The series of consultations that WHO conducted in 2009 and 2010 to compare CE tools and models using standardized data sets from different WHO regions and predefined vaccine delivery scenarios are useful for several reasons [4-6]. Actual tool comparison promotes transparency. It allows for model structure validation, provides analysts and decision makers with a more in-depth view of disease dynamics and offers access to the assumptions and sources of data used within the various input parameters. This will allow decision makers to draw on the estimates from different models and CEAs. It also will guide future research on appropriate model structures and will encourage data collection using the most important model parameters driving CE results. Comparing uncertainty boundaries around CE results using different modelling tools will identify evidence gaps and hence help guide future data collection efforts (for example, from disease surveillance networks). Furthermore, a tool comparison exercise using standardized data sets and scenarios will facilitate the comparison of robustness and clarity of model structures and assumptions. Better understanding and transparency of existing decision-making tools and models will focus efforts and limited resources, in particular in LMICs, on the generation of better-quality data rather than on additional, often more complex CE models that suffer from the same data paucity.
Economic decision-making tools are an aid that make it possible to explore the potential impact of various interventions and policy options. They do not necessarily provide a final answer to policy questions, but offer decision makers a structured and logical framework within which to assess the impact of one or more scenarios. Given the inherent complexity of this type of analysis, tools need to be transparent in terms of model structure, parameter values, sources of data and validation process so that the robustness of their results can be assessed. Using uncertainty analysis throughout the process of reviewing one or more tools helps to identify those parameters that will have a greater impact on the results and therefore on the data collection and synthesis priorities which may guide disease surveillance networks to promote an integrated and comprehensive approach to data gathering and analysis in the future. In order for any CEA to be reliable at the country level, access to locally relevant, recent and high-quality data is crucial.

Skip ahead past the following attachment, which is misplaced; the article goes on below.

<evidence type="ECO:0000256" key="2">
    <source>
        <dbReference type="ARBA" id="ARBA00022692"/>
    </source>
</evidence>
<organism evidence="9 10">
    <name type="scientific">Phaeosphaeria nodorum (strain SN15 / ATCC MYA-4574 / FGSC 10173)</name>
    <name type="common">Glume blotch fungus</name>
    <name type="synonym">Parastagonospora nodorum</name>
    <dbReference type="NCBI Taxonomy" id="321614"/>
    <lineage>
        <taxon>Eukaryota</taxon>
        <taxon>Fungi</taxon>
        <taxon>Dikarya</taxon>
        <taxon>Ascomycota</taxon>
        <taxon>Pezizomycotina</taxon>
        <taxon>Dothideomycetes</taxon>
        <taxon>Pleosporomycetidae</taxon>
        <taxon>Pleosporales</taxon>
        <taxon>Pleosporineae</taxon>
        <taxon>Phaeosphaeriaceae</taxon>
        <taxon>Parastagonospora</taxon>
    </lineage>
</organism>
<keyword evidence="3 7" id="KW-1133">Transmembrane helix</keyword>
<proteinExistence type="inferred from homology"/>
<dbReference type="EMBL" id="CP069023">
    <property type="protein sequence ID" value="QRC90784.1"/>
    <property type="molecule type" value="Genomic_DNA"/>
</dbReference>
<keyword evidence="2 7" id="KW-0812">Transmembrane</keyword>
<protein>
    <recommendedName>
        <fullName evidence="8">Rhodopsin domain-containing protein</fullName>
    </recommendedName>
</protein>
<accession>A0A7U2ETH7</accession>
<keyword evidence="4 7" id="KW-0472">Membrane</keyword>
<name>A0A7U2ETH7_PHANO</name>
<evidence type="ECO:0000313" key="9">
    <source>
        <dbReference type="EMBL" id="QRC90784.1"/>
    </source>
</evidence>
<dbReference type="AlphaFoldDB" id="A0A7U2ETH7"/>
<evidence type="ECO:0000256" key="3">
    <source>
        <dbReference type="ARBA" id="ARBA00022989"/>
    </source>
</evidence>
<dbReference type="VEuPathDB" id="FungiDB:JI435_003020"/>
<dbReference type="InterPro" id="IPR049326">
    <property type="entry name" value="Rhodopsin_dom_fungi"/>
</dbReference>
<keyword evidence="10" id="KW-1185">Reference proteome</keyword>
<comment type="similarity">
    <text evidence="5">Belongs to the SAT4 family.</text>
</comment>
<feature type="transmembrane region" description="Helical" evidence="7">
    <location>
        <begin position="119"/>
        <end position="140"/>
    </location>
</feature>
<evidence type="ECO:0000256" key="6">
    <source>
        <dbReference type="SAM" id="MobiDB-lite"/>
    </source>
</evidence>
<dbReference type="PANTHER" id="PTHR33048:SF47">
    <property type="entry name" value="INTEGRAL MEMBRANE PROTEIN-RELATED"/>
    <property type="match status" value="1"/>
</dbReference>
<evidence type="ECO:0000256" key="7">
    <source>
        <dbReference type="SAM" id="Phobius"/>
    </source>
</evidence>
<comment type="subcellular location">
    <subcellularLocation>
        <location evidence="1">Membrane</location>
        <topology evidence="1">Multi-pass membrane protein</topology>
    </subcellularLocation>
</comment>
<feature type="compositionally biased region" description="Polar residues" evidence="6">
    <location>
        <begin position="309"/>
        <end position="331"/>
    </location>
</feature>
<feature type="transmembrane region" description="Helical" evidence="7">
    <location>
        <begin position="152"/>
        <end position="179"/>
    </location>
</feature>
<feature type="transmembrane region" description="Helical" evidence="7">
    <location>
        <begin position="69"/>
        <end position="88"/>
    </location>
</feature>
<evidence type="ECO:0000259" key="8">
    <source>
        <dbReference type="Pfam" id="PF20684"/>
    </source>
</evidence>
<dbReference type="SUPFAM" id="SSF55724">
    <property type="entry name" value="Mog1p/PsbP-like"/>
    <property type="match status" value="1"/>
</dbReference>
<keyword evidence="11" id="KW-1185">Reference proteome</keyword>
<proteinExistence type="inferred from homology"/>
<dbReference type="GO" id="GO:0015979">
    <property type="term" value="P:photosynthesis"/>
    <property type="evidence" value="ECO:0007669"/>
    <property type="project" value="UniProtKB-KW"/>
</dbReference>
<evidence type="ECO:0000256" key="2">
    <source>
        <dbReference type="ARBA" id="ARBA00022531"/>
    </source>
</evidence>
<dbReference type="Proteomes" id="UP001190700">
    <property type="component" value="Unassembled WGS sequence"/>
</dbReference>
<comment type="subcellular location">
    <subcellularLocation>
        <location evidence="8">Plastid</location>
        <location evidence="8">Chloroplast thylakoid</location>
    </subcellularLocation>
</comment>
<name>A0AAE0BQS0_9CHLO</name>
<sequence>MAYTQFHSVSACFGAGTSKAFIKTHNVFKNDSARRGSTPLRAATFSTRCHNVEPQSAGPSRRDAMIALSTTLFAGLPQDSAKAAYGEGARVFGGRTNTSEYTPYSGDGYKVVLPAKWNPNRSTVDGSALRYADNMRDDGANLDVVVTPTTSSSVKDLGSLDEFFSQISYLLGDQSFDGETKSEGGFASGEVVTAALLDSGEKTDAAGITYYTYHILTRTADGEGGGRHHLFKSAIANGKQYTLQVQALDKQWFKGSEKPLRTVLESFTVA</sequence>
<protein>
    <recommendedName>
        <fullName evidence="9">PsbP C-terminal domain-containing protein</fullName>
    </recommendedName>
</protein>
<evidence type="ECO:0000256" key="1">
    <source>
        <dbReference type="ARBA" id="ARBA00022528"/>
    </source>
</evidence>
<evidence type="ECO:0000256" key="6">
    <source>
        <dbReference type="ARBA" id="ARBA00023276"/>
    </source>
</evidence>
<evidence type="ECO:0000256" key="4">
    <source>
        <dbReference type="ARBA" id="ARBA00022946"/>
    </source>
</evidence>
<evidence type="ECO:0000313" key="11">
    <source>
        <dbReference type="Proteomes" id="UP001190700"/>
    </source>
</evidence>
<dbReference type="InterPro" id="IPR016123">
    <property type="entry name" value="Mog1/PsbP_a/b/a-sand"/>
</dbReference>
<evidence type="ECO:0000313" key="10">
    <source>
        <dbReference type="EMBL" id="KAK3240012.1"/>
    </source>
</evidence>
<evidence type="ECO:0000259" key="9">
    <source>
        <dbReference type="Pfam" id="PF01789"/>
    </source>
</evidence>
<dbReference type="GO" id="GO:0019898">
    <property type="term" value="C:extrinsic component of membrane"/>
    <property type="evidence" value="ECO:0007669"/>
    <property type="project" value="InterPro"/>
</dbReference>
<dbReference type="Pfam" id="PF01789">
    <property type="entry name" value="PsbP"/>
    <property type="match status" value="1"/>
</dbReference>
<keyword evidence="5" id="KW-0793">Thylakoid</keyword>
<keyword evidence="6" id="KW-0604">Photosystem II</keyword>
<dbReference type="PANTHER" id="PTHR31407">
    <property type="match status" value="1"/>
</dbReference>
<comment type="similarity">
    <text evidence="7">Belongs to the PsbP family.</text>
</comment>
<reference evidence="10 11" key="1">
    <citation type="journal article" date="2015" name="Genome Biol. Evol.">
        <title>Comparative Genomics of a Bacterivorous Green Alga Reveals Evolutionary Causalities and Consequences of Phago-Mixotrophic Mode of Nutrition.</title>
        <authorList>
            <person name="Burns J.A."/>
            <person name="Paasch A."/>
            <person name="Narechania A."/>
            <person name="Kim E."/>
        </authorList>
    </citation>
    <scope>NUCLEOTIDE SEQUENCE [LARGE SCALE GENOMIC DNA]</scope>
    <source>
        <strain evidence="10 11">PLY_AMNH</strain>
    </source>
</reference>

Mathematical models and CEAs should be used as tools to evaluate the impact of interventions under various likely scenarios. Their sole use as advocacy tools in support of a given choice is not adequate. The WHO recommends that CEAs of introducing a new vaccine (and the various strategic options) into a national immunization programme be considered before any specific strategy is implemented. Toward this end, the WHO has released a vaccine- and immunization-specific guide on CEA [18,19]. It is recommended that models and CEAs of vaccines that use locally relevant data and assumptions are needed to better inform vaccine introduction decisions at the local level, particularly in LMICs. Capacity strengthening in this area at the local level is a critical step in promoting the rational use of these evaluations and tools [12,20].
CE: cost-effectiveness; CEA: cost-effectiveness analysis; LMIC: low- and middle-income countries; WHO: World Health Organization
The authors declare that they have no competing interests.
RH and AMH conceived of the study and drafted the manuscript. All members read, provided comments on and approved the final manuscript.
The authors are staff members of the WHO Initiative for Vaccine Research, whose mission is to guide, provide vision for, enable, support and facilitate the development, clinical evaluation and worldwide access to safe, effective and affordable vaccines against infectious diseases of public health importance, especially in developing countries.
The pre-publication history for this paper can be accessed here:
All the authors are staff members of the World Health Organization. The authors alone are responsible for the views expressed in this publication, and these views do not necessarily represent the decisions, policies or views of the World Health Organization.